Eiten submitted his work to the show to be an inspiration to other Calvin artists, but also to learn from them. “You are always a student of what you’re doing,” he said. “Being among other painters who graduated from Calvin is an encouragement to me and hopefully to others.”

And Cheryl Wassenaar ’93, a professor at Washington University in St. Louis, Mo., found that her background at Calvin helped her make decisions about her art. “Creativity is part of God’s design for us; it’s the way that He made us,” she said. “We have the choice to participate in that; it influences the way you position yourself in relation to the broader art world.”

Wassenaar’s pieces in the show are part of her collection in exploring found objects. She works primarily with found commercial signage, repurposing the discarded wood into visual metaphors of communication. She challenges herself to make something useful out of what has been dismissed.

For Wayne Adams ’96, of Brooklyn, N.Y., Calvin provided an opportunity to significantly assess art as a vocation. “There aren’t many places in the world, certainly the Western world, that foster a real commitment to an intelligent and critical engagement of your faith to your vocational practice, and that includes the visual arts as a vocation in that context.

“I think that preparing students to evaluate, critique, explore and express in new ways their culture is something that is extremely important, and there are not a lot of places that do that and have students wrestle with their faith at the same time,” he said. “In the broader art world, schools that teach art don’t wrestle with religion at all, or if they do, they are just beginning that conversation. Calvin’s been doing that for a while, and it’s important for Calvin to be a part of that conversation.”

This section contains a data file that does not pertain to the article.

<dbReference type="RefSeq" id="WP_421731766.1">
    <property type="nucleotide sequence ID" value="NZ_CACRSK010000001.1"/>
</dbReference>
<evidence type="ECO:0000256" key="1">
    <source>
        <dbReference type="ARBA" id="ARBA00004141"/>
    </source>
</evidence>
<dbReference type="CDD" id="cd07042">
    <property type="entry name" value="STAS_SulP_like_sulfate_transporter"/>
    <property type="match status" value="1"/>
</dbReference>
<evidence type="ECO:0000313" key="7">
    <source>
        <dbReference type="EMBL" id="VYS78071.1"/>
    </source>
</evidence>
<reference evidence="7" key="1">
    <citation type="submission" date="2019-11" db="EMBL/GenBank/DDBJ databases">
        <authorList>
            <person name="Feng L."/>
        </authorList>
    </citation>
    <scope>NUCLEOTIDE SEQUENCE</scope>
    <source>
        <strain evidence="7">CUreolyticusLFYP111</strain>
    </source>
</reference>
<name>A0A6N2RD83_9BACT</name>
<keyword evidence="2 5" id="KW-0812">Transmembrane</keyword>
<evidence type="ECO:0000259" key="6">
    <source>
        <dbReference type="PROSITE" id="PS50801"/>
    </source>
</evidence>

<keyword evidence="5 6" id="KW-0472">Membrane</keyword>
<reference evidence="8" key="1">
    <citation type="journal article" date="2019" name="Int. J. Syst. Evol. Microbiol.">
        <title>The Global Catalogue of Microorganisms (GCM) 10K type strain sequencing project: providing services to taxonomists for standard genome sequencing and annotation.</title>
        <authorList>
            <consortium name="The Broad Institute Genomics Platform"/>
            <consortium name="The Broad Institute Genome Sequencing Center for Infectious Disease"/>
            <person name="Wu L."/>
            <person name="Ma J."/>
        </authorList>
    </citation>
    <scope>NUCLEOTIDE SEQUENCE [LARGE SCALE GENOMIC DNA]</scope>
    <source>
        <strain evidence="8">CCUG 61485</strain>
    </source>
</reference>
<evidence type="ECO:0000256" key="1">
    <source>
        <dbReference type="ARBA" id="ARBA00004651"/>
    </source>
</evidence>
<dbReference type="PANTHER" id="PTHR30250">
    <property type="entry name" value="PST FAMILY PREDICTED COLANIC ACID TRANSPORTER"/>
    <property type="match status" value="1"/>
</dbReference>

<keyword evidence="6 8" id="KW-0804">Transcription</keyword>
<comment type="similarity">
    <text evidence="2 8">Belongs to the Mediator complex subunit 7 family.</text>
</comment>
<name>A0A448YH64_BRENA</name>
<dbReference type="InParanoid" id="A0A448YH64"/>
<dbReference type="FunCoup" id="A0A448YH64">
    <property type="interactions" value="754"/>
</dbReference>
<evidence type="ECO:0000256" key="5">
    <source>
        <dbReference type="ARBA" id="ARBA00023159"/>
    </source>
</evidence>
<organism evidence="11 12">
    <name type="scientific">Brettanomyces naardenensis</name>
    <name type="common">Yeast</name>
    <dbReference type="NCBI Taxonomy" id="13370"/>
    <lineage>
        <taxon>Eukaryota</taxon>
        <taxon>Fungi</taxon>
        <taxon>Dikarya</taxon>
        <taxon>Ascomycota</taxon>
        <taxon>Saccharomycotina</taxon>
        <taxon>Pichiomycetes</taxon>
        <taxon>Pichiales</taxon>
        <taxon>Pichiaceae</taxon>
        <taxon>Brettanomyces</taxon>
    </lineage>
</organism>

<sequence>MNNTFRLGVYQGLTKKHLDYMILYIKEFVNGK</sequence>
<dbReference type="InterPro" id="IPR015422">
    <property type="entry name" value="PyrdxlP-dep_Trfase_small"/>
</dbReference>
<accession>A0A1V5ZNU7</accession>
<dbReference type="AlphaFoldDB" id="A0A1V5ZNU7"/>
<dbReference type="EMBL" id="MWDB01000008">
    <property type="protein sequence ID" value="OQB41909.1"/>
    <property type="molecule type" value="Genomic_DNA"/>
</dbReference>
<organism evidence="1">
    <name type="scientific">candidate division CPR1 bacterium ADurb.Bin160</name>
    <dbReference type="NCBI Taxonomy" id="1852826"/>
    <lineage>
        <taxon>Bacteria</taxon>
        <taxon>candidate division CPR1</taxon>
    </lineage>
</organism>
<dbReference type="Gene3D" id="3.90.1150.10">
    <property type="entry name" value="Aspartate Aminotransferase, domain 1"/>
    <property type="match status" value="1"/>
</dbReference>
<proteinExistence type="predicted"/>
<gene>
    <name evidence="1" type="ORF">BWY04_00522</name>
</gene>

Entering a dialogue

Villalobos enjoys challenging students to contribute to the discussion. “When you think of art, really you think of painting,” she said. “You’re working with thousands of years of tradition; that’s a lot of weight. At Calvin there is rigorousness to the artistic pursuit and rigorousness to the spiritual pursuit. When you paint, you enter into a dialogue: You have to have something to say. That’s where your faith identity comes in. There are ideas that you’re dealing with that necessitate painting.”

That is certainly the case for VandenBrink: “I keep asking myself ‘Why?’ ‘Why am I painting this?’ ‘What makes it necessary to paint?’ I think that there are so many things to paint once you open your eyes. It’s a way to tell a story—your story.”